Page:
The holiday season is in full swing and to say you’re busy is an understatement, right? The new year is rapidly approaching. You want to finish the year strong, but this often means some other tasks and projects are left incomplete. And the thing is…it takes time to plan your year. And setting aside that time can be a real problem – especially if you follow the calendar to start your year.
As the calendar year comes to a close, the likelihood of focusing your energy on finishing the year strong can easily push plans for the next year further down the list. It’s as if the planning for the new year is abandoned because it takes up too much space in your schedule to do.
But it doesn’t have to be that way.
You can create a simple plan for your new year that allows you to look beyond a vague (and often demanding) resolution. It’s time to give your intentions for the months ahead the attention they deserve.
Surely you’re worth that time… right? Of course you are.
Now if you’re ready to take a brief look at how this plan works, read on.
How The Plan Works
There are really 3 things you need to keep in mind when building a simple plan for your year:
- Have a simple focal point that represents your entire year.
- Have monthly pillars that you can look to at regular intervals throughout the year.
- Have daily triggers that keep you from guessing and get you going every day.
When you intersect all three of these aspects in a simple yearly plan, you’ll have taken a huge step towards having the year you want anytime you want.
The best part? You can start that planning process right now. You just need to do the following:
Pick 3 Words for the year: I’m not a big proponent of New Year’s Resolutions, so instead I choose three words to help me propel the year to come to great heights. This idea came from Chris Brogan (and was introduced to me by my former podcasting partner and good friend Michael Schechter) a couple of years ago. Your Three Words should be chosen in a way that they act as driving forces for everything you do in the year to come.
You also need to revisit these words regularly so that you don’t lose sight of them. They need to be something you can build upon so that you can make great things happen for yourself and those around you. You need to make sure that they are getting the attention they deserve so that you can use them to help you with your intentions.
So no matter what words you choose for yourself, make sure you find a way to keep them in front of you so that you can be more resolute with them going forward.
Choose themes for each month of the year: Monthly themes are key because they keep you aware of the bigger picture on those occasions when you get caught up in the minutia of the day-to-day. Having a compass of that nature can really help you make the most of your energy, your time, and your year.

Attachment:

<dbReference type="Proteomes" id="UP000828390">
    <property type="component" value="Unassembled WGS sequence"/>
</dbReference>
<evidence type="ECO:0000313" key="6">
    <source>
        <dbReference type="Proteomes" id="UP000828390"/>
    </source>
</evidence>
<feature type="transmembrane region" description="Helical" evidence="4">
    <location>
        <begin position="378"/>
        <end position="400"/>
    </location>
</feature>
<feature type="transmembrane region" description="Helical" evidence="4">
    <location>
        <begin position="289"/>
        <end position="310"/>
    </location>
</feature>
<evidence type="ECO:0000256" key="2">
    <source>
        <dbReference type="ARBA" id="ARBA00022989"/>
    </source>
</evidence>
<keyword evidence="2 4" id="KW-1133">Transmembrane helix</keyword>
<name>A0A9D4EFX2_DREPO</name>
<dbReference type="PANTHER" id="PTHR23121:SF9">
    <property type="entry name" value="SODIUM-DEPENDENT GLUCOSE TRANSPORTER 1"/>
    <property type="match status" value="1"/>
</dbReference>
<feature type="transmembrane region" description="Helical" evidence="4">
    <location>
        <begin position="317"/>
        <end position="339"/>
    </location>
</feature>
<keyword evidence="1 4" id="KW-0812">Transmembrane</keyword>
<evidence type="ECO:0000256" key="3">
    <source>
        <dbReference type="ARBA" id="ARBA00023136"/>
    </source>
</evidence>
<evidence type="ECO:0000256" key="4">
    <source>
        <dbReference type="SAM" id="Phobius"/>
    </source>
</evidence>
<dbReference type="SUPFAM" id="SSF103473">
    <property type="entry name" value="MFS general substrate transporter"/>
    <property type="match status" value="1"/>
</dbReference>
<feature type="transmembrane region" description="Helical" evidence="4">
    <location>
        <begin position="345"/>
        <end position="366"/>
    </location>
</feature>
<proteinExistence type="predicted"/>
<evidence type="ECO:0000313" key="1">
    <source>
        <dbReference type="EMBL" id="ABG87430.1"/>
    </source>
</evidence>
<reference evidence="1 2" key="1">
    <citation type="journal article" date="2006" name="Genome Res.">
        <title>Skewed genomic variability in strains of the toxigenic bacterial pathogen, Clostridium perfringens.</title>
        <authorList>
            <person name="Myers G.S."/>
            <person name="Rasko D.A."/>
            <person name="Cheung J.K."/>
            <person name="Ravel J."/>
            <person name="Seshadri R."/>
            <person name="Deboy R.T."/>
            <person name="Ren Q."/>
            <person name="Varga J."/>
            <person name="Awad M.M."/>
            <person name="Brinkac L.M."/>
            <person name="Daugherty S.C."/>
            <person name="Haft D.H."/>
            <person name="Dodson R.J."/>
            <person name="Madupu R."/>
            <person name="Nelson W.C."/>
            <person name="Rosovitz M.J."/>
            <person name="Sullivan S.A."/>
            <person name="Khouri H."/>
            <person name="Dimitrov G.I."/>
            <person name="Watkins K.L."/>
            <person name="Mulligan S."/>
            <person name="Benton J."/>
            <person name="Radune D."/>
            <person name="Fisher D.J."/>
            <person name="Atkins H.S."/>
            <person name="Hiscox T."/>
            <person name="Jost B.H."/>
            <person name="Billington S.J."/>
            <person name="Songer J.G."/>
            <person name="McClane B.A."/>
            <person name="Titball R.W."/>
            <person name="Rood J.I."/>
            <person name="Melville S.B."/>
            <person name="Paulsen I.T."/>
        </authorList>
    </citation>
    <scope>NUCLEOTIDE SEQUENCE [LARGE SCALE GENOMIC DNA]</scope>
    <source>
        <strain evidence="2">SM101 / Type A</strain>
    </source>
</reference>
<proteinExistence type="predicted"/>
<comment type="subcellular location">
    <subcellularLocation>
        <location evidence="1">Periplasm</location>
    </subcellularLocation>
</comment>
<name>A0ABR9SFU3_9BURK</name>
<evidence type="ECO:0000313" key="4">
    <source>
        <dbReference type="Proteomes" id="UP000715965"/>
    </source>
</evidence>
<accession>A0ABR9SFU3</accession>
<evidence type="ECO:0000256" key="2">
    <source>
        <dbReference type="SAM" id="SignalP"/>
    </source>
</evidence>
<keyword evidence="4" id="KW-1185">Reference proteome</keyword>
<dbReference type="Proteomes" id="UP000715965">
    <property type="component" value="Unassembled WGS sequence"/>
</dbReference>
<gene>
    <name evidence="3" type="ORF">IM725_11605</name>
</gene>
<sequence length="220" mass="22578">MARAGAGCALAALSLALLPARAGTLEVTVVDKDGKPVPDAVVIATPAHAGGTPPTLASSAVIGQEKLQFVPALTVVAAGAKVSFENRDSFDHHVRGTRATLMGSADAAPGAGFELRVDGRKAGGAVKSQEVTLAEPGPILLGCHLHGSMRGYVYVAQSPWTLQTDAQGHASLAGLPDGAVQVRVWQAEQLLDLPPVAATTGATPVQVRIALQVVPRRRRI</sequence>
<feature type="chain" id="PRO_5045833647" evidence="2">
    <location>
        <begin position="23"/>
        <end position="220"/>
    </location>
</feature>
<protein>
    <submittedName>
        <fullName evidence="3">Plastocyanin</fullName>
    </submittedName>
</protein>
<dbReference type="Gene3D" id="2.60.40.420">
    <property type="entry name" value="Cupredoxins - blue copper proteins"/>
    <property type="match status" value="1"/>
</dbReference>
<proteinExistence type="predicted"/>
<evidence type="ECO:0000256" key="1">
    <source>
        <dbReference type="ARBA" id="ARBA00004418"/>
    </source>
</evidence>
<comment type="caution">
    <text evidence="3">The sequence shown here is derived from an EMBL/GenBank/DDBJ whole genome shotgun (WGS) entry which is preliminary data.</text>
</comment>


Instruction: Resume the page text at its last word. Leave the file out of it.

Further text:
Choose themes for each day of the week: Every day has one so that it triggers your overarching focus for that particular day of the week. (Note: That doesn’t mean you only do that activity on that day, but that activity/type of work gets your overarching focus.)
Just by completing the steps above you’ll be well on your way to crafting the year you want to have.
A Different Kind of New Year
Now what if you're like me and you don't start your year in January? It's possible that the first day of the calendar year might not be the best first day for you to start something fresh and new. It depends on a variety of factors, most notably how the rest of your calendar takes shape.
Keep in mind that January 1 isn’t the first day of the year for a lot of people around the world. The most common example would be Chinese New Year. It can fall anytime between late January and late February in a given calendar year. Dig a little deeper into the internet and you’ll find many other examples of places and cultures where January 1 is observed as just a “regular” day of the year.
Maybe you’ve got kids. Wouldn’t lining up your year to match up with their school year make more sense? It’s how I’ve started my year for some time now and it works great as my best first day of the year. Maybe the first day of school for your kids should be your first day of the year too. After all, it’s their first day of the year…right? (By the way, I’m not alone in this. Gretchen Rubin does the same thing.)
What about your birthday? Since you began life on that day wouldn’t it be wise for you to mark that day as the start of a new year for you every year? Every year on my birthday I do something that comes close to making it my best first day of the year. Perhaps your birthday – depending on what day of the year it is – makes sense as your best first day of your year. (My midway mark between birthdays just so happens to land on January 1st, so New Year's Day does have a special place in my life beyond it being the start of a new calendar year.)
Just because a calendar or paper planner puts January 1 at the start of the year doesn’t mean it has to be the start of your year. It’s your calendar. It’s your planner. You decide when your year starts, not those tools.
Making that decision and owning it will put you one step closer to making your year work for you…no matter whether you start it on January 1st or any other day of the year.